In the case before us, the defendant revived at trial his previous motion for judicial immunity and offered affidavits as proof to support his request. We believe that his offer of proof suffers the same defect as that in Starks. The affidavits were the sworn statements of the defendant and his counsel, describing what Kinney had told them regarding his knowledge of the alleged relationship between the victim and the defendant. Specifically, Kinney stated that he had witnessed their “relationship” and that he had also seen the victim perform a striptease for the defendant. Such evidence, while relevant to the issue of the victim's consent, would not be exculpatory. At most, the evidence is corroboration of the defendant's testimony and relates to the credibility of the defendant's and the witness' testimony. Even if this evidence had been admitted and believed by the jury, the jury still could have concluded that the victim did not consent on November 6. Accordingly, even if Nebraska followed the inherent authority rule, which we do not decide in this case, the refusal to grant such immunity would not be error.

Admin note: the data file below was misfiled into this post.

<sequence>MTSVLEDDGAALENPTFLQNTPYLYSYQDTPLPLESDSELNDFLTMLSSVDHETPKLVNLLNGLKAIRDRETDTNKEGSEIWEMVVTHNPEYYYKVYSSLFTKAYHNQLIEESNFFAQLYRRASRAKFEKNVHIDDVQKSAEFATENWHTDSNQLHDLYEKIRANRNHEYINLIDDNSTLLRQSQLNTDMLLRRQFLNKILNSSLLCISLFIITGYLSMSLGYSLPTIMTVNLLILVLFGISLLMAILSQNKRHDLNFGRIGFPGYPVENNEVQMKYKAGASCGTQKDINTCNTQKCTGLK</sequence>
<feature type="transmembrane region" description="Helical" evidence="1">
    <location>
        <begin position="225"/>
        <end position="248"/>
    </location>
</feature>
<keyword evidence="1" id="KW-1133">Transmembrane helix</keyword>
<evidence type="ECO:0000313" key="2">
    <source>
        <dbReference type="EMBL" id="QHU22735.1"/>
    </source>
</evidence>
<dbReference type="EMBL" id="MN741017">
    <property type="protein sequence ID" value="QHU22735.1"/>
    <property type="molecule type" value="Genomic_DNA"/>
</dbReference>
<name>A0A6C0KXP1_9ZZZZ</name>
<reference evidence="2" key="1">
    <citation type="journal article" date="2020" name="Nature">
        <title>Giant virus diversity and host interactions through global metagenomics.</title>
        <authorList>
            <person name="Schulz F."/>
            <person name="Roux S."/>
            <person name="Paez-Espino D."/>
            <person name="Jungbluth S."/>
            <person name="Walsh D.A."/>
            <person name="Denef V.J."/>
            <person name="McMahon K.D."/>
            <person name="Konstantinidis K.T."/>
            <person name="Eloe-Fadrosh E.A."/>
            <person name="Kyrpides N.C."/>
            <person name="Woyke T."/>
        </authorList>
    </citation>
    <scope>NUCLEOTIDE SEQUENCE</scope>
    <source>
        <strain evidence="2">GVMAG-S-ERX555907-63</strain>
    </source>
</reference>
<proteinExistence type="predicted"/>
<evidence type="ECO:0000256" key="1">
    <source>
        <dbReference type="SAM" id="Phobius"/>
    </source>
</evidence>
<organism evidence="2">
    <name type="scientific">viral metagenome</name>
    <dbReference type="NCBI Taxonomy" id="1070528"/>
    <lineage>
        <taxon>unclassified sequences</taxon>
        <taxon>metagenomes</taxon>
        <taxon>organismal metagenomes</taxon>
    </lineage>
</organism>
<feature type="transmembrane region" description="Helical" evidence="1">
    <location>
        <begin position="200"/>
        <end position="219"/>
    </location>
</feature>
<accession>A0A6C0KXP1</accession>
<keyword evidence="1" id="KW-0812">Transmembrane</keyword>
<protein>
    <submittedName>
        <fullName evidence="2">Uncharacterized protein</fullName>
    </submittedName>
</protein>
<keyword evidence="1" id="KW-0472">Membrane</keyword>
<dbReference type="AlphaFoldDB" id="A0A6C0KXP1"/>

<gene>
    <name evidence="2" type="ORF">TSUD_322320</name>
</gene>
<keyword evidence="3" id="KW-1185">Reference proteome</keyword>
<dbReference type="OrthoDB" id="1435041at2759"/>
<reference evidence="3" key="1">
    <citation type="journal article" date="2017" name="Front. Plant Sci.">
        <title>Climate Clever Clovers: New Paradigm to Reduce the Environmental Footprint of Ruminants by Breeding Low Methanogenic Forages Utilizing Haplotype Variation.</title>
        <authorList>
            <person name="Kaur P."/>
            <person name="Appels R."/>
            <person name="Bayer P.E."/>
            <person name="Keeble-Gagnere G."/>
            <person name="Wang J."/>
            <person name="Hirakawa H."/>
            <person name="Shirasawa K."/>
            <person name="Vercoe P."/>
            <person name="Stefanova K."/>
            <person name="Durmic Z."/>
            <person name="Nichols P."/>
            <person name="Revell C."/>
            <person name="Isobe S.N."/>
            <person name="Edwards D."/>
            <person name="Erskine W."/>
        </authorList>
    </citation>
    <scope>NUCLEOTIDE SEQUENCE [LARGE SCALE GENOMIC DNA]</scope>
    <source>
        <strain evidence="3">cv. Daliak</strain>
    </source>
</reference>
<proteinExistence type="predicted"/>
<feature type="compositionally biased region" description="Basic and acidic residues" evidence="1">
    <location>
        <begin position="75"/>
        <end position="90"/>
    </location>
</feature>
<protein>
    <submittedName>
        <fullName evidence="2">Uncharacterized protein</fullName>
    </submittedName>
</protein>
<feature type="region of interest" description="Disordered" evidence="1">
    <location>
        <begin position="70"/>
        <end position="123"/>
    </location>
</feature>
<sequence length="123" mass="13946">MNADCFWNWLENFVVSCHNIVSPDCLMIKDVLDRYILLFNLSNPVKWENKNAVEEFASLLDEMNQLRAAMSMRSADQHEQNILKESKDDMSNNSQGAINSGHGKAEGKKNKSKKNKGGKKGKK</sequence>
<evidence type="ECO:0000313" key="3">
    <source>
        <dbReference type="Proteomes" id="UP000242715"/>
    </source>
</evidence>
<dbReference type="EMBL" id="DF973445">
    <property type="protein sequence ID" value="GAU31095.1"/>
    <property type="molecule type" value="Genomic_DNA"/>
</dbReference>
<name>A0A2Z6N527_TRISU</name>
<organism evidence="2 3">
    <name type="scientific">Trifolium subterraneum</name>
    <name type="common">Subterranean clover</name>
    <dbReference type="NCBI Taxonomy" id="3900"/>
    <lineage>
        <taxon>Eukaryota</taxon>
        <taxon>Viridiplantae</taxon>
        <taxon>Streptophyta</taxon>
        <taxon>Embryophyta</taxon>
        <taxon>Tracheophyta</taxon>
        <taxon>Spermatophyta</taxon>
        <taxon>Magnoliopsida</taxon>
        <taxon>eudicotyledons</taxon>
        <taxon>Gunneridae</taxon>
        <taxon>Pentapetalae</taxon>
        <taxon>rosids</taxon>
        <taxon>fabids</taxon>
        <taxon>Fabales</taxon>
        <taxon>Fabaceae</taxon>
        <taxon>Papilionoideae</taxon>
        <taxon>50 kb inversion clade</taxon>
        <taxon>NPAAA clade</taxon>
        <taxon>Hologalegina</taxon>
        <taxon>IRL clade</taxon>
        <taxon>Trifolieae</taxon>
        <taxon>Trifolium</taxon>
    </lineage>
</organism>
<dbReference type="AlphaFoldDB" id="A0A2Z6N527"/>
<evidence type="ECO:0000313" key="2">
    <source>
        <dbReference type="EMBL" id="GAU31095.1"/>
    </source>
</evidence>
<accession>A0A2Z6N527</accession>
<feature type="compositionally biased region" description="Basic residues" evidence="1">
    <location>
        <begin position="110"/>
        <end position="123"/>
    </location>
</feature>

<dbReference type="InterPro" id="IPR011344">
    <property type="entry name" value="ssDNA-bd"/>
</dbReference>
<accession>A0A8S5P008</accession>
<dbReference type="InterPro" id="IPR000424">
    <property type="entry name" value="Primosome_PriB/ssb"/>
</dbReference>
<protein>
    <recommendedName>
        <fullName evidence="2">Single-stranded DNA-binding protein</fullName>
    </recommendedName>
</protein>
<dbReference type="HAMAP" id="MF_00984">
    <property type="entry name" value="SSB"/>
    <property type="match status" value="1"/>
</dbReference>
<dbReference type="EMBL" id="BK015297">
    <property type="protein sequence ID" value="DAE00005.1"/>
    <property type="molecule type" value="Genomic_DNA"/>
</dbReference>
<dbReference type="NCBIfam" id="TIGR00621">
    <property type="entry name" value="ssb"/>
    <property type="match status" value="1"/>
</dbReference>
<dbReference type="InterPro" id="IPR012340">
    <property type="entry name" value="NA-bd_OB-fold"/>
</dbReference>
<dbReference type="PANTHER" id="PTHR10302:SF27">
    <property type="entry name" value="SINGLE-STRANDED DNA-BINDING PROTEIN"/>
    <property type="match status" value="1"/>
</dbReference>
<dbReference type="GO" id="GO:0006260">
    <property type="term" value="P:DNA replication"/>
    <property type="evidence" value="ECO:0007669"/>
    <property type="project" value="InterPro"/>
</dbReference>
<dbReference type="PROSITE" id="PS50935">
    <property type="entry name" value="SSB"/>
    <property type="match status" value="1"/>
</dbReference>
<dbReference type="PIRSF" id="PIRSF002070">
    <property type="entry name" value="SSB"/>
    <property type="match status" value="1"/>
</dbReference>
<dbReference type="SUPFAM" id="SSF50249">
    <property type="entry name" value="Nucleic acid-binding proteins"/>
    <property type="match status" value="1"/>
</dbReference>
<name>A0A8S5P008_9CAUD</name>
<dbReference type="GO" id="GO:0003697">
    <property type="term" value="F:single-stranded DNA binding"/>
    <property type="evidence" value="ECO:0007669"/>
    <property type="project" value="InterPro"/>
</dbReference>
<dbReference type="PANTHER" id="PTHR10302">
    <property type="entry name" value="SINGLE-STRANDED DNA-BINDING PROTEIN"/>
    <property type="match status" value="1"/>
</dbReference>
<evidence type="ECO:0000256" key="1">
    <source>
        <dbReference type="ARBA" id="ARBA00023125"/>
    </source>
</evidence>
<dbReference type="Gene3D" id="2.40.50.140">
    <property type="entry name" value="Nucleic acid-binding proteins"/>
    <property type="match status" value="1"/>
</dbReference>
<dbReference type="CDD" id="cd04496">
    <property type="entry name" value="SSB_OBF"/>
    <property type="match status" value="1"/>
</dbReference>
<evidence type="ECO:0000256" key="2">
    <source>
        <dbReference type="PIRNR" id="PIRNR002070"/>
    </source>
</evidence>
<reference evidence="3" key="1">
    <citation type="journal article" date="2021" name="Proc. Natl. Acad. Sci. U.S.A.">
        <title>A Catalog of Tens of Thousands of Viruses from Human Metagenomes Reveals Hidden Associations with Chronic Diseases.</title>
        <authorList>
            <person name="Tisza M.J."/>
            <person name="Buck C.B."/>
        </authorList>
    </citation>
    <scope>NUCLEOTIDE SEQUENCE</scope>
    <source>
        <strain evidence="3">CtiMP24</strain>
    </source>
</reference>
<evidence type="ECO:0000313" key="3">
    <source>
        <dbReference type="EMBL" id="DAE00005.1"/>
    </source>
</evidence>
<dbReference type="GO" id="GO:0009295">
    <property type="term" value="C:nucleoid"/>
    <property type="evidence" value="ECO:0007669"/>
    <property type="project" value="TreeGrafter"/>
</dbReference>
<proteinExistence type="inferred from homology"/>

Defendant's Compelled Testimony.
In his third assignment of error, the defendant alleges that the trial court erred in allowing the State to grant the defendant immunity while on the witness stand and compel him to testify about certain matters. On cross-examination, the defendant initially testified that only Kinney knew of his relationship with the victim. When the State pointed out that he had previously testified that Sund also knew about their relationship, the defendant then testified that Sund and Kinney both knew. Then the following colloquy occurred:
Q [Prosecution]: Now, when you went back to [the private residence where there was a party, the victim] indicated that you approached her and asked her to deal drugs for you. Isn't it, in fact, true that you spoke to her about that?
A (Interpreter): He says, in no moment did I speak about a business.
Q: About what?
A (Interpreter): A business.